16. I have 3 androids phones in total and a total of 64 applications there was a month I used 4.5gb and over 3gb was used to update one application or the other. infact it is killing. Well I’ve learnt a good lesson from that month what I did was to un install all duplicate applications and all the applications I’ll not use in the next 48hours now I have around 15 left. I think this is good option.

  17. Bigbrovar, Chinese inexpensive Android phones don’t take away from the fact that Android (and likewise the iPhone) use data in a way Nokia feature phones never did. And as Kayode has rightly said, the telcos are laughing all the way to the bank.

    So long as we still have erratic and unreliable 3G networks, LTE and cloud computing is for those with deep pockets and a strong disposition.

  18. Indeed, Android apps updates are a pain in their irritating frequency. One has to update apps EVERYDAY! Is Google aware of it? Can the coming Key Lime Pie 0S fix it once and for all?

  19. In my world, updates are a good thing. The problem lies with our ISPs and their pricing. I pay more for slower, less reliable Internet in Naij than I ever did in the US and that needs to change, fast.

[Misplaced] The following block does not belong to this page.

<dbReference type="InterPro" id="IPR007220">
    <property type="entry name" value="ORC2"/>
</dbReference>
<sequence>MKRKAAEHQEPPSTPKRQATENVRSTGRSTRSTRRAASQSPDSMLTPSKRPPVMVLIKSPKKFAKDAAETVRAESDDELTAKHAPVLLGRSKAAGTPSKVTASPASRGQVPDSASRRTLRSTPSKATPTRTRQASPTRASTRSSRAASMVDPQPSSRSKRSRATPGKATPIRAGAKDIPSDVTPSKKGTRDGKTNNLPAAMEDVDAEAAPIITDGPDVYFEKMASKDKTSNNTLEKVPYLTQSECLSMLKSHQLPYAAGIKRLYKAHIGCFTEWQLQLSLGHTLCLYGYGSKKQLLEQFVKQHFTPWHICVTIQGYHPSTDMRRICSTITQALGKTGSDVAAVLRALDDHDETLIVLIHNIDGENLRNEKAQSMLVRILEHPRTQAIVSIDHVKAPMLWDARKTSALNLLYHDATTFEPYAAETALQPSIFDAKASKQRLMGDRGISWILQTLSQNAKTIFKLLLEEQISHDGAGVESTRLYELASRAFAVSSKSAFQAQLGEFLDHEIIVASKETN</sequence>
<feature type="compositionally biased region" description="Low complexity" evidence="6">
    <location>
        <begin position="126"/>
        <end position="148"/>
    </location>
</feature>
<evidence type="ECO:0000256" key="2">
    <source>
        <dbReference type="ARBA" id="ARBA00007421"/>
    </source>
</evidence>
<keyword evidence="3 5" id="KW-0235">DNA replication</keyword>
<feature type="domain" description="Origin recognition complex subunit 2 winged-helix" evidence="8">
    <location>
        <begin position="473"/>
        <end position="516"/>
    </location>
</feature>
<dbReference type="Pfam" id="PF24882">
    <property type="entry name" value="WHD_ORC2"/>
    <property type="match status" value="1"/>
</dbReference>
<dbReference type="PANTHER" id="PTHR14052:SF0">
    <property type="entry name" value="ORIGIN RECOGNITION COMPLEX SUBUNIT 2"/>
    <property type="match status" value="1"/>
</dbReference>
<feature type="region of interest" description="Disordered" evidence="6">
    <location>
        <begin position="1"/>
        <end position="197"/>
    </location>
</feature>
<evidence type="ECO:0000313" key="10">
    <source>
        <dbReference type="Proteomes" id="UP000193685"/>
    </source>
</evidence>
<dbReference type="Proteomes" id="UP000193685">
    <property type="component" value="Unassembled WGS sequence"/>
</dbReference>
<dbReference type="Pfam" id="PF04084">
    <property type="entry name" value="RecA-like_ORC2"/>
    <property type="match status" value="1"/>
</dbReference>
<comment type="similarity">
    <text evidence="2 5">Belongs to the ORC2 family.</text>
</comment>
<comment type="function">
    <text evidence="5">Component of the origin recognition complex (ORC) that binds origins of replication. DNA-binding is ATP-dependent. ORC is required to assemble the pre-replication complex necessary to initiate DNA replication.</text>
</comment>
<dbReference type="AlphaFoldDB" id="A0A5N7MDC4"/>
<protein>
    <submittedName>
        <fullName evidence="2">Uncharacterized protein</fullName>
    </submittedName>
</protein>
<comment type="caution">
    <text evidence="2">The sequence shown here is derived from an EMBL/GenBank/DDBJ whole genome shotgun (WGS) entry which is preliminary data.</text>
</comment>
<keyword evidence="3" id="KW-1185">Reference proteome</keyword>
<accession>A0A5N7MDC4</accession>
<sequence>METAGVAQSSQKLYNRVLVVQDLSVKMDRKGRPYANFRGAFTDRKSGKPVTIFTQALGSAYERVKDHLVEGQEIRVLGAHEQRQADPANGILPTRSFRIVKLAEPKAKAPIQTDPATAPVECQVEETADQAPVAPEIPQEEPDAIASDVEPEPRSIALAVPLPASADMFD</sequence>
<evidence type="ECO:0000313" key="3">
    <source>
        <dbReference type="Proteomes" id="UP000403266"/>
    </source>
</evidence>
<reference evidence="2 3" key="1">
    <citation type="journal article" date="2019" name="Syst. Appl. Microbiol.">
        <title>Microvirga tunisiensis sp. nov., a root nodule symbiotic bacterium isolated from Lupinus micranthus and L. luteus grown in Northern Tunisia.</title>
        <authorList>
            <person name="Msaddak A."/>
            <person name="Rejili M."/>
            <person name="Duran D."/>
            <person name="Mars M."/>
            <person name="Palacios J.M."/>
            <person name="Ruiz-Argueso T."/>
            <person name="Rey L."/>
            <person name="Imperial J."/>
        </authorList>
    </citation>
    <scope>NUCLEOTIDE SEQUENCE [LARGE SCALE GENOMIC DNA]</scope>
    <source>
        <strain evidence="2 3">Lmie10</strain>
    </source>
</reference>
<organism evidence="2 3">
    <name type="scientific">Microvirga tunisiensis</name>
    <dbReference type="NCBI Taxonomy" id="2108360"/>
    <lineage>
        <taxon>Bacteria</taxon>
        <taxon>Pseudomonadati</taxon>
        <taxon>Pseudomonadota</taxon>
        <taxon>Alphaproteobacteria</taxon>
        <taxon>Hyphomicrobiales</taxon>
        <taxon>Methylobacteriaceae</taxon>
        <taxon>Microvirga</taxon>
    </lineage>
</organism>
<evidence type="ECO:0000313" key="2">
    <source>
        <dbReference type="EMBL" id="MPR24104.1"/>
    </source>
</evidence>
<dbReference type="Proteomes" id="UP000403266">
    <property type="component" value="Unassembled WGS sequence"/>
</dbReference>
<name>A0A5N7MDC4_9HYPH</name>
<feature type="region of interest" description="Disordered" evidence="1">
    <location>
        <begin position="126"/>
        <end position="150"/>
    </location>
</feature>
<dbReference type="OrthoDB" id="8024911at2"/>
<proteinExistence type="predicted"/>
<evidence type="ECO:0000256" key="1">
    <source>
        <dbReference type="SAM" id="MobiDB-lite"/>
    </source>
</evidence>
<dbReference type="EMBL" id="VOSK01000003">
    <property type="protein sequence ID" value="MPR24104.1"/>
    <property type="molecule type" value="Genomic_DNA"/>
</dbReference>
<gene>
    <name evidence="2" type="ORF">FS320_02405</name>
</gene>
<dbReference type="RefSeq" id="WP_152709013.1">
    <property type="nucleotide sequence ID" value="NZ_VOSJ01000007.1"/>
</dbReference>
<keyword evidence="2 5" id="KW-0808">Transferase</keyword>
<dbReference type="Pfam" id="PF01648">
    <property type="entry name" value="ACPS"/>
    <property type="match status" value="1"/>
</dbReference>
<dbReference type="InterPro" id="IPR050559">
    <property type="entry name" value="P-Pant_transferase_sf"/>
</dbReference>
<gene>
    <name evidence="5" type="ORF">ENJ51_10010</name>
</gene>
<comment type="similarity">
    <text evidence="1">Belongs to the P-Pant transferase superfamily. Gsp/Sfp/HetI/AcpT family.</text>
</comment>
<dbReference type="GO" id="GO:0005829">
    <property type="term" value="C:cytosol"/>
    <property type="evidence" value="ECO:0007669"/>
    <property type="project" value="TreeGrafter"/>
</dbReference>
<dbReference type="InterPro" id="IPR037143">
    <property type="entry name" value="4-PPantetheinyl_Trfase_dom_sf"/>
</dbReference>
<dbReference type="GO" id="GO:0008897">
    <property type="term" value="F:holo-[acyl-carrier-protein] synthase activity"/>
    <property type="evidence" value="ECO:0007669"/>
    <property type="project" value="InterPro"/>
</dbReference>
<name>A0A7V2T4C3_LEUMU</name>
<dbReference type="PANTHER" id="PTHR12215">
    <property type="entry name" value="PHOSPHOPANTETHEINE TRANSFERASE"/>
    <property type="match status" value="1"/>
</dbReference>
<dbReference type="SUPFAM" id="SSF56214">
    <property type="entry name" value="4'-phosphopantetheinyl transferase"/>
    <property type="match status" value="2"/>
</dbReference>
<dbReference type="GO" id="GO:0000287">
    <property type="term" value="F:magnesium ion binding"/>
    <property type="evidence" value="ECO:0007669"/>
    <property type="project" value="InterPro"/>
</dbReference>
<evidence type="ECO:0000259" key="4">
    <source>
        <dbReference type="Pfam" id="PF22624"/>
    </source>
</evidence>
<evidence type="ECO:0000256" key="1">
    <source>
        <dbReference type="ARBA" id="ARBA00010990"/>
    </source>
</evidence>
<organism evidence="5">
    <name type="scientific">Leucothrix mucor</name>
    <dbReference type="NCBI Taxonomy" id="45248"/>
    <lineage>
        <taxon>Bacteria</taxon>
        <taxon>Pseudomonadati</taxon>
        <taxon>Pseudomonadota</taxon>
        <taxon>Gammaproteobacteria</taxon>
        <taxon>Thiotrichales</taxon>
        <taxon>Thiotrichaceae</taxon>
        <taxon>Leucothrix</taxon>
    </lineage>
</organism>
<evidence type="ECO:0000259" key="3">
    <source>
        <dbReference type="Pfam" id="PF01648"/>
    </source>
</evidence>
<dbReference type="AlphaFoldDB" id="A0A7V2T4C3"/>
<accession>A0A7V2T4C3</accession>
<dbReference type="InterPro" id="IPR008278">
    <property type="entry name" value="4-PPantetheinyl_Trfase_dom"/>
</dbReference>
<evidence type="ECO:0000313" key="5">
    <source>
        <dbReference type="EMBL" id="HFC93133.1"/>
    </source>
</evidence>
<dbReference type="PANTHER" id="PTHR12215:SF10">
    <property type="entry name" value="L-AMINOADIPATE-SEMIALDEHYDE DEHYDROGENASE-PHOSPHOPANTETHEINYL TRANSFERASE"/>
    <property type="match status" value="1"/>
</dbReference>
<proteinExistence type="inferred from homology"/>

20. Of cause android uses more data than Nokia *feature phones* the same way a car uses more fuel than a motorcycle. Android does way more and was developed to be an always connected device doesn’t mean you can’t use it offline or use it with a decent data plan you just have to be conscious how you use your device. The person who claim to use 4GB is unbelievable. I mean I subscribed to a 7.5GB plan and had 3gb rolled over from my previous plans yet I have just used 1.8 gb so far out of 10gb plan 15 days into the month 100mb was used by playstore (for app installation and updates) I don’t know how possible it is to use 4.5gb on updates unless u have 10% of all the apps in the play store installed beside games most play store apps are less than 4mb and most update has like 60% of the app original size so really I don’t know how one can use 4gb on updates.. Probably something sinister is at work here.